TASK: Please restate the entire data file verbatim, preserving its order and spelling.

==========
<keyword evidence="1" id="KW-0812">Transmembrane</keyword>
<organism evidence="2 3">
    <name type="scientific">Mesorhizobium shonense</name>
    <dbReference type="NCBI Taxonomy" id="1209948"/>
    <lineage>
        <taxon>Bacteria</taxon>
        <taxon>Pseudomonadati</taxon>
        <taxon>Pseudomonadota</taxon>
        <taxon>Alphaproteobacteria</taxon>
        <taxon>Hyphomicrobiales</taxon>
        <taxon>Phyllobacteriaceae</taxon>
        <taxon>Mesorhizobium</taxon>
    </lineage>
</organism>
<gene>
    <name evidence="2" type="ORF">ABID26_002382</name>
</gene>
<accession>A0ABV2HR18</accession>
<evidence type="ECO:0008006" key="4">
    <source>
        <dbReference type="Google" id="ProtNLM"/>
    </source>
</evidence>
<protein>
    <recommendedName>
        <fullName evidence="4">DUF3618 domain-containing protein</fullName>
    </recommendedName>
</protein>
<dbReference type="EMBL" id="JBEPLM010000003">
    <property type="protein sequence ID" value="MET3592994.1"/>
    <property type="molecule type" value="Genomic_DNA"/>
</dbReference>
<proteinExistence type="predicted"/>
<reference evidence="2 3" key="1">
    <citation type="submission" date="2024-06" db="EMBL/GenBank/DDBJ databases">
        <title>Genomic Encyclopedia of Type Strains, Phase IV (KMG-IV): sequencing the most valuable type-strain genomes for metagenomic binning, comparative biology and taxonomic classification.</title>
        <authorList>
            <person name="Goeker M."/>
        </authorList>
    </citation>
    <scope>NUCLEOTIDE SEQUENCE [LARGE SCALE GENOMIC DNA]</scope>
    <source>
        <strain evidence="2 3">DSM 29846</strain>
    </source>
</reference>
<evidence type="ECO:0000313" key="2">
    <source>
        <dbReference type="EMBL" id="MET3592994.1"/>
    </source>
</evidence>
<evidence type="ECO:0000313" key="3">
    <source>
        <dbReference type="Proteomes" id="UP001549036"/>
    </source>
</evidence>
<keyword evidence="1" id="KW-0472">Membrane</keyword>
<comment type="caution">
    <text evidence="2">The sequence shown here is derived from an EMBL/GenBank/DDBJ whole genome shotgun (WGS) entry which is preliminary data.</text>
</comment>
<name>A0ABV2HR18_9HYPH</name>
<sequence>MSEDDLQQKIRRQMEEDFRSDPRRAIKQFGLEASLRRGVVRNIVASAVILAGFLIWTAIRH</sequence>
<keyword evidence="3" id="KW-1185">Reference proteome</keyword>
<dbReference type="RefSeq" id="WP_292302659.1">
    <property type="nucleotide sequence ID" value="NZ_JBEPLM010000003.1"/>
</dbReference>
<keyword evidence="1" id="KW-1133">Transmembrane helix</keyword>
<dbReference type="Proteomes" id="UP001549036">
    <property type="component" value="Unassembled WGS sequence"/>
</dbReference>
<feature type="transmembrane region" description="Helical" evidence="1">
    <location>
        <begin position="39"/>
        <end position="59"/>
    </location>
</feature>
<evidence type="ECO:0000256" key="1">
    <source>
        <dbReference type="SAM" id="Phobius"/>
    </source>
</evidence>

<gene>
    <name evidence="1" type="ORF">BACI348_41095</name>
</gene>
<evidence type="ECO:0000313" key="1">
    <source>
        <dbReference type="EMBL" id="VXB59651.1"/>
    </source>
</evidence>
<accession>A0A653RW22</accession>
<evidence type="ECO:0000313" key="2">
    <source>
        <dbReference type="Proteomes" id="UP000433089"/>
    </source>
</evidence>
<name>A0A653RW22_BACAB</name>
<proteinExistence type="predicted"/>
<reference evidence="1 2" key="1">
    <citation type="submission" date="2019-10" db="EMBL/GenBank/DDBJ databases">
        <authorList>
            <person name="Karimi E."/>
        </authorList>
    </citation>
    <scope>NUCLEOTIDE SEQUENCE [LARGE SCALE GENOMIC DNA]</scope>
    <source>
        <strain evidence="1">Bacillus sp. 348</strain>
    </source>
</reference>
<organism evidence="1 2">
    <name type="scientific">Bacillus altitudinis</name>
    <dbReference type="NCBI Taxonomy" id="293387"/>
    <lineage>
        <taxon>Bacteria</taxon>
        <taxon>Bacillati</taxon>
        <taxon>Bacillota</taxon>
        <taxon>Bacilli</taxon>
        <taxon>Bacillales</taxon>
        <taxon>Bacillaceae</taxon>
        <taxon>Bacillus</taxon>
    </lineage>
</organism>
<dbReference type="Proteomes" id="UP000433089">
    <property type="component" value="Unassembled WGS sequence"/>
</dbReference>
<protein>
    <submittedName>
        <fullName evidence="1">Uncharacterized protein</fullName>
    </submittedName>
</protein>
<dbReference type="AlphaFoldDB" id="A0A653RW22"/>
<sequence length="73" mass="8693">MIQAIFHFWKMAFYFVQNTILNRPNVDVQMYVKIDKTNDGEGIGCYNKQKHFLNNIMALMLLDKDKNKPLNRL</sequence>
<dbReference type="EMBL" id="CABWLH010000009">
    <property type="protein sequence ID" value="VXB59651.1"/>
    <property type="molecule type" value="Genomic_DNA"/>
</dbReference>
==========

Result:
<keyword evidence="1" id="KW-0812">Transmembrane</keyword>
<organism evidence="2 3">
    <name type="scientific">Mesorhizobium shonense</name>
    <dbReference type="NCBI Taxonomy" id="1209948"/>
    <lineage>
        <taxon>Bacteria</taxon>
        <taxon>Pseudomonadati</taxon>
        <taxon>Pseudomonadota</taxon>
        <taxon>Alphaproteobacteria</taxon>
        <taxon>Hyphomicrobiales</taxon>
        <taxon>Phyllobacteriaceae</taxon>
        <taxon>Mesorhizobium</taxon>
    </lineage>
</organism>
<gene>
    <name evidence="2" type="ORF">ABID26_002382</name>
</gene>
<accession>A0ABV2HR18</accession>
<evidence type="ECO:0008006" key="4">
    <source>
        <dbReference type="Google" id="ProtNLM"/>
    </source>
</evidence>
<protein>
    <recommendedName>
        <fullName evidence="4">DUF3618 domain-containing protein</fullName>
    </recommendedName>
</protein>
<dbReference type="EMBL" id="JBEPLM010000003">
    <property type="protein sequence ID" value="MET3592994.1"/>
    <property type="molecule type" value="Genomic_DNA"/>
</dbReference>
<proteinExistence type="predicted"/>
<reference evidence="2 3" key="1">
    <citation type="submission" date="2024-06" db="EMBL/GenBank/DDBJ databases">
        <title>Genomic Encyclopedia of Type Strains, Phase IV (KMG-IV): sequencing the most valuable type-strain genomes for metagenomic binning, comparative biology and taxonomic classification.</title>
        <authorList>
            <person name="Goeker M."/>
        </authorList>
    </citation>
    <scope>NUCLEOTIDE SEQUENCE [LARGE SCALE GENOMIC DNA]</scope>
    <source>
        <strain evidence="2 3">DSM 29846</strain>
    </source>
</reference>
<evidence type="ECO:0000313" key="2">
    <source>
        <dbReference type="EMBL" id="MET3592994.1"/>
    </source>
</evidence>
<evidence type="ECO:0000313" key="3">
    <source>
        <dbReference type="Proteomes" id="UP001549036"/>
    </source>
</evidence>
<keyword evidence="1" id="KW-0472">Membrane</keyword>
<comment type="caution">
    <text evidence="2">The sequence shown here is derived from an EMBL/GenBank/DDBJ whole genome shotgun (WGS) entry which is preliminary data.</text>
</comment>
<name>A0ABV2HR18_9HYPH</name>
<sequence>MSEDDLQQKIRRQMEEDFRSDPRRAIKQFGLEASLRRGVVRNIVASAVILAGFLIWTAIRH</sequence>
<keyword evidence="3" id="KW-1185">Reference proteome</keyword>
<dbReference type="RefSeq" id="WP_292302659.1">
    <property type="nucleotide sequence ID" value="NZ_JBEPLM010000003.1"/>
</dbReference>
<keyword evidence="1" id="KW-1133">Transmembrane helix</keyword>
<dbReference type="Proteomes" id="UP001549036">
    <property type="component" value="Unassembled WGS sequence"/>
</dbReference>
<feature type="transmembrane region" description="Helical" evidence="1">
    <location>
        <begin position="39"/>
        <end position="59"/>
    </location>
</feature>
<evidence type="ECO:0000256" key="1">
    <source>
        <dbReference type="SAM" id="Phobius"/>
    </source>
</evidence>

<gene>
    <name evidence="1" type="ORF">BACI348_41095</name>
</gene>
<evidence type="ECO:0000313" key="1">
    <source>
        <dbReference type="EMBL" id="VXB59651.1"/>
    </source>
</evidence>
<accession>A0A653RW22</accession>
<evidence type="ECO:0000313" key="2">
    <source>
        <dbReference type="Proteomes" id="UP000433089"/>
    </source>
</evidence>
<name>A0A653RW22_BACAB</name>
<proteinExistence type="predicted"/>
<reference evidence="1 2" key="1">
    <citation type="submission" date="2019-10" db="EMBL/GenBank/DDBJ databases">
        <authorList>
            <person name="Karimi E."/>
        </authorList>
    </citation>
    <scope>NUCLEOTIDE SEQUENCE [LARGE SCALE GENOMIC DNA]</scope>
    <source>
        <strain evidence="1">Bacillus sp. 348</strain>
    </source>
</reference>
<organism evidence="1 2">
    <name type="scientific">Bacillus altitudinis</name>
    <dbReference type="NCBI Taxonomy" id="293387"/>
    <lineage>
        <taxon>Bacteria</taxon>
        <taxon>Bacillati</taxon>
        <taxon>Bacillota</taxon>
        <taxon>Bacilli</taxon>
        <taxon>Bacillales</taxon>
        <taxon>Bacillaceae</taxon>
        <taxon>Bacillus</taxon>
    </lineage>
</organism>
<dbReference type="Proteomes" id="UP000433089">
    <property type="component" value="Unassembled WGS sequence"/>
</dbReference>
<protein>
    <submittedName>
        <fullName evidence="1">Uncharacterized protein</fullName>
    </submittedName>
</protein>
<dbReference type="AlphaFoldDB" id="A0A653RW22"/>
<sequence length="73" mass="8693">MIQAIFHFWKMAFYFVQNTILNRPNVDVQMYVKIDKTNDGEGIGCYNKQKHFLNNIMALMLLDKDKNKPLNRL</sequence>
<dbReference type="EMBL" id="CABWLH010000009">
    <property type="protein sequence ID" value="VXB59651.1"/>
    <property type="molecule type" value="Genomic_DNA"/>
</dbReference>